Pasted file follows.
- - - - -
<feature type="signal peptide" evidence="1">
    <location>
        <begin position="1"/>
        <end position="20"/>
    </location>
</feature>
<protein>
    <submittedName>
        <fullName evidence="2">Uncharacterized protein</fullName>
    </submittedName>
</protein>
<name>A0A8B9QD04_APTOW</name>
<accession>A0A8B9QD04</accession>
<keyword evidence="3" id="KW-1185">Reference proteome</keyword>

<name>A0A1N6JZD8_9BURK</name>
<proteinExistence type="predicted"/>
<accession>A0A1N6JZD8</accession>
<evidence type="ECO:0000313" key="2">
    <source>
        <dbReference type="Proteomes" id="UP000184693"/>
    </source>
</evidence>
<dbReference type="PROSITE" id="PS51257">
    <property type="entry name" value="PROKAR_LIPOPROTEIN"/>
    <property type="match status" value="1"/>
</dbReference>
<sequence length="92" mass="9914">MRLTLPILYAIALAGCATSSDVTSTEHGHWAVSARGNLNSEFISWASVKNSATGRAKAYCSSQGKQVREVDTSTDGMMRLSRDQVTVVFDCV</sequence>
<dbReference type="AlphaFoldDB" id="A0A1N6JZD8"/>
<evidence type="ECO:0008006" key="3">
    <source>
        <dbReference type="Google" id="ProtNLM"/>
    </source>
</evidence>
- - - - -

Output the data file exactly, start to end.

<feature type="signal peptide" evidence="1">
    <location>
        <begin position="1"/>
        <end position="20"/>
    </location>
</feature>
<protein>
    <submittedName>
        <fullName evidence="2">Uncharacterized protein</fullName>
    </submittedName>
</protein>
<name>A0A8B9QD04_APTOW</name>
<accession>A0A8B9QD04</accession>
<keyword evidence="3" id="KW-1185">Reference proteome</keyword>

<name>A0A1N6JZD8_9BURK</name>
<proteinExistence type="predicted"/>
<accession>A0A1N6JZD8</accession>
<evidence type="ECO:0000313" key="2">
    <source>
        <dbReference type="Proteomes" id="UP000184693"/>
    </source>
</evidence>
<dbReference type="PROSITE" id="PS51257">
    <property type="entry name" value="PROKAR_LIPOPROTEIN"/>
    <property type="match status" value="1"/>
</dbReference>
<sequence length="92" mass="9914">MRLTLPILYAIALAGCATSSDVTSTEHGHWAVSARGNLNSEFISWASVKNSATGRAKAYCSSQGKQVREVDTSTDGMMRLSRDQVTVVFDCV</sequence>
<dbReference type="AlphaFoldDB" id="A0A1N6JZD8"/>
<evidence type="ECO:0008006" key="3">
    <source>
        <dbReference type="Google" id="ProtNLM"/>
    </source>
</evidence>